Amethyst Recovery specializes in drug and alcohol addiction, but we sometimes encounter patients who are addicted to other vices as well. We mentioned this a while back, when we covered the topic of sex addiction. But while we may meet the occasional person with addictive sexual tendencies, we seem to encounter patients who suffer from gambling addiction with far greater frequency. This is hardly surprising, given the prominence of alcohol in many casinos. In light of this, it occurs to us that some of our prospective patients might wish to know a little more about gambling addiction and the many ways in which it compares to substance abuse.
Note that when we say “compare,” we are not suggesting that we intend to label one form of addiction as being better or worse than the other. When it comes to addiction, there really are no winners. But the consequences of these addictions bear striking similarities to one another, and even the science of addiction is rather comparable in each case. And since gambling and drinking often go hand in hand, it is easy for those who suffer from both forms of the disease to hit rock bottom rather quickly.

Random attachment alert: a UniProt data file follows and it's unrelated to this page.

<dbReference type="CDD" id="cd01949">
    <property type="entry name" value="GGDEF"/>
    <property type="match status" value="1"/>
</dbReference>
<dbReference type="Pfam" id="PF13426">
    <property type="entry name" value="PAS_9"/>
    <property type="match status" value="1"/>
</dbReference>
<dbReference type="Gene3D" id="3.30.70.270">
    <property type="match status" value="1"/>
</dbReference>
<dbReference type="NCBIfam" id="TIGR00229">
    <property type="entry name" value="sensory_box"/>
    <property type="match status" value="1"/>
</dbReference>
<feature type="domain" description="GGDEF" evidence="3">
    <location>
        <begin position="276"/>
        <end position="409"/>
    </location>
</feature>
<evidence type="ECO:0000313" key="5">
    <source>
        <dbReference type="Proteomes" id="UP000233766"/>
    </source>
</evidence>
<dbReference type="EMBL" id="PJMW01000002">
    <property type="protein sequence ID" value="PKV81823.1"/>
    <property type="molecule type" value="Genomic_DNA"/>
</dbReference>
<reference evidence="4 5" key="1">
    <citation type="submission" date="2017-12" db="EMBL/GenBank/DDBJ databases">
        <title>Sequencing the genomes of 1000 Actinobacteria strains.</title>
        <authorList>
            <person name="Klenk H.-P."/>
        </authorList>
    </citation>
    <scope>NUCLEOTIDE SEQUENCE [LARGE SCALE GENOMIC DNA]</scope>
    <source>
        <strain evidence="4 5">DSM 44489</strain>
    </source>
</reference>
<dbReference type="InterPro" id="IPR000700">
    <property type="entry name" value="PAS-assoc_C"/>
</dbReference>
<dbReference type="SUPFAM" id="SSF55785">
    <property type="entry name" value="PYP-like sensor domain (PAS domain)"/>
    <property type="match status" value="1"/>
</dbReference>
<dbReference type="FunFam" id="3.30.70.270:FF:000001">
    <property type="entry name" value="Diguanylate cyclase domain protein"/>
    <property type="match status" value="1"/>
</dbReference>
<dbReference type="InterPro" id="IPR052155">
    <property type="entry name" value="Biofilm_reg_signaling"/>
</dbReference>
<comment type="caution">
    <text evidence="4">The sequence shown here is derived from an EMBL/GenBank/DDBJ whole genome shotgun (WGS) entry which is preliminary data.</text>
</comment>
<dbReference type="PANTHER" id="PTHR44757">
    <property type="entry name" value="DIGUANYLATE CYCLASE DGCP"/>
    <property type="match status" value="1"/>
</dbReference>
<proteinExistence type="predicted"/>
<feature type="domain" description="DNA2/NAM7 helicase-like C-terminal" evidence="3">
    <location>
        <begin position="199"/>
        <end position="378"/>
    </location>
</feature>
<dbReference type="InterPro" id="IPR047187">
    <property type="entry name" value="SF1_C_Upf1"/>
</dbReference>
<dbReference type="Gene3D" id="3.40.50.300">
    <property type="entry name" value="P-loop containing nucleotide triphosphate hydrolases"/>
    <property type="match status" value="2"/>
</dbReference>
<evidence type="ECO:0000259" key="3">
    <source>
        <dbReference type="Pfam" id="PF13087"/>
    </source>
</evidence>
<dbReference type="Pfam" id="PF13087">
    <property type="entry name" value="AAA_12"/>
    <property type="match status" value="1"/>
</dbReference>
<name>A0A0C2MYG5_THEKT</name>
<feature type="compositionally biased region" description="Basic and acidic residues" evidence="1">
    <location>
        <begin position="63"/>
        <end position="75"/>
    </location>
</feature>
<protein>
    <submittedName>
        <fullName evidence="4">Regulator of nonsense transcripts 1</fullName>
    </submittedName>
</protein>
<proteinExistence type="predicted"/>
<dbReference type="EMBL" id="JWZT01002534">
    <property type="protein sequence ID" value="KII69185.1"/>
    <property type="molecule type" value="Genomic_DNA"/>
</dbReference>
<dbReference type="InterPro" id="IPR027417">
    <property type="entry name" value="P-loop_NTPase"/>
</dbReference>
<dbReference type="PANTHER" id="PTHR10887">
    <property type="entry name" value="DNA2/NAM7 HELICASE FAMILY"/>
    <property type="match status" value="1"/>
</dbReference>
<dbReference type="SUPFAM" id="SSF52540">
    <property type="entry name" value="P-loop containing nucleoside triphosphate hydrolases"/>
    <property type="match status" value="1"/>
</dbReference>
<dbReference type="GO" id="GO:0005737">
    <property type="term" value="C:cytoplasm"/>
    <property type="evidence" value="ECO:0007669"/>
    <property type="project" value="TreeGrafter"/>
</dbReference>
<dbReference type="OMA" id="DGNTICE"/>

Unfortunately, those who suffer from gambling addiction may find that their bottom is rather low. They will spend all day at the craps table, roulette wheel, or even the slot machines until they have just about bankrupted themselves. They are convinced that the next hand of blackjack will make up for the five they just lost, or that they’ve learned enough from their years of losses to have finally deduced March Madness into a science. If these individuals are ever to overcome their gambling addiction, they must first understand why the condition is so persistent.
The Science of Gambling Addiction
It’s hard for some people to accept that gambling addiction is anything like drug addiction or alcoholism. Those who understand addiction as a disease are aware of the ways in which substance abuse can rewire and damage the brain. What many do not know, however, is that gambling addiction actually functions in a very similar way. And they could easily be forgiven for failing to see this, because even the psychiatric community only began to embrace the concept toward the tail end of the twentieth century.